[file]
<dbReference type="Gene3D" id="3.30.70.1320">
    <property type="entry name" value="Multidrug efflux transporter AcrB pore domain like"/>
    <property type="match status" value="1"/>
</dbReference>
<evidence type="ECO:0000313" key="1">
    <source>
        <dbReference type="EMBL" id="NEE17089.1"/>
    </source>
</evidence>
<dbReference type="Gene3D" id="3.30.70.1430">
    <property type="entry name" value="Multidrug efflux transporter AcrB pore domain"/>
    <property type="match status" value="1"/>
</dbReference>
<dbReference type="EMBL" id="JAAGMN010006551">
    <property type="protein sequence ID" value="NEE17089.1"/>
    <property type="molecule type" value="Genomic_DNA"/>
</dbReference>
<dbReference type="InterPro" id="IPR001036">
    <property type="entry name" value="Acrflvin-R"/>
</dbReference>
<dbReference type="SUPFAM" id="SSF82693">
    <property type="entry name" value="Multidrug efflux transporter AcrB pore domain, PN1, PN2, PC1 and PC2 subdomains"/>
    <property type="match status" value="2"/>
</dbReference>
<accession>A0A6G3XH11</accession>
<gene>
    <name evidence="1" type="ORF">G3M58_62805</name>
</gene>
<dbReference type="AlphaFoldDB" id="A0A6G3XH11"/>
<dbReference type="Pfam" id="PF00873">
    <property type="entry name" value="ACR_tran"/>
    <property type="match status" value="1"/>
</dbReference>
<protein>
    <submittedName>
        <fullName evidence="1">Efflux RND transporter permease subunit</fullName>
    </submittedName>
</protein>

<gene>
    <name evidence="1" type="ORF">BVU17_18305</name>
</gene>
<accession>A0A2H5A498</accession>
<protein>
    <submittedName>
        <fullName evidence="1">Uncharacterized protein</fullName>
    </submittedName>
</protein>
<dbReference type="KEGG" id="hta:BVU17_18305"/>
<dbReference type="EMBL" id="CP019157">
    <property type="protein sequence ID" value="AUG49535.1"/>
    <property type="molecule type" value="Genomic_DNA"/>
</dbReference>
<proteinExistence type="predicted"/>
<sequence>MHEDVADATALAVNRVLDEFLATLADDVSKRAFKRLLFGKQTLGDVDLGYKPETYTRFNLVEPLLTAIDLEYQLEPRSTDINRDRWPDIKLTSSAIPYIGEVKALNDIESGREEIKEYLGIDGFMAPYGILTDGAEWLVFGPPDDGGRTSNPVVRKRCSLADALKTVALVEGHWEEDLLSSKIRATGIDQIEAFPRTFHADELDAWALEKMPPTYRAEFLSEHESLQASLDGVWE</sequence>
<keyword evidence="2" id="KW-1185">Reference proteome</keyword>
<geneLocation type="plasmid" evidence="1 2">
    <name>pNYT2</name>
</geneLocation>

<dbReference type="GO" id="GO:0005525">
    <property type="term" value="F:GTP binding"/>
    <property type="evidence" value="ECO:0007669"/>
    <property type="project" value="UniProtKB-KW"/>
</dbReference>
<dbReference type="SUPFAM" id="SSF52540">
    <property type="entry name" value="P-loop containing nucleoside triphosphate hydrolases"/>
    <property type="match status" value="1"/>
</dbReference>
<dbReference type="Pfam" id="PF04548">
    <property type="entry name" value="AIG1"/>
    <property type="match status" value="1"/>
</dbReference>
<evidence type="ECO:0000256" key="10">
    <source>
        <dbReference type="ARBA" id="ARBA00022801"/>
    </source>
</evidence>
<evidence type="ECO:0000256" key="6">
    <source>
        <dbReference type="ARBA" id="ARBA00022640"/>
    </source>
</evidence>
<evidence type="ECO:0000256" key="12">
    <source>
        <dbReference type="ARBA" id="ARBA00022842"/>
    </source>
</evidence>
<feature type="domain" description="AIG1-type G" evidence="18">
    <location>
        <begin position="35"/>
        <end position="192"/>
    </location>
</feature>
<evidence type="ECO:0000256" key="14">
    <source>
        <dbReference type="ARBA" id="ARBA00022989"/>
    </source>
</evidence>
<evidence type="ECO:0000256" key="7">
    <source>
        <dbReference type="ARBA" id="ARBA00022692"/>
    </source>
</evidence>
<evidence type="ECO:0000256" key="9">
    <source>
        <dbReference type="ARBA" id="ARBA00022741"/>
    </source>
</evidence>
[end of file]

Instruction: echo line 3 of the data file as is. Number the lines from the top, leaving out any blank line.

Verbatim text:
    <property type="match status" value="1"/>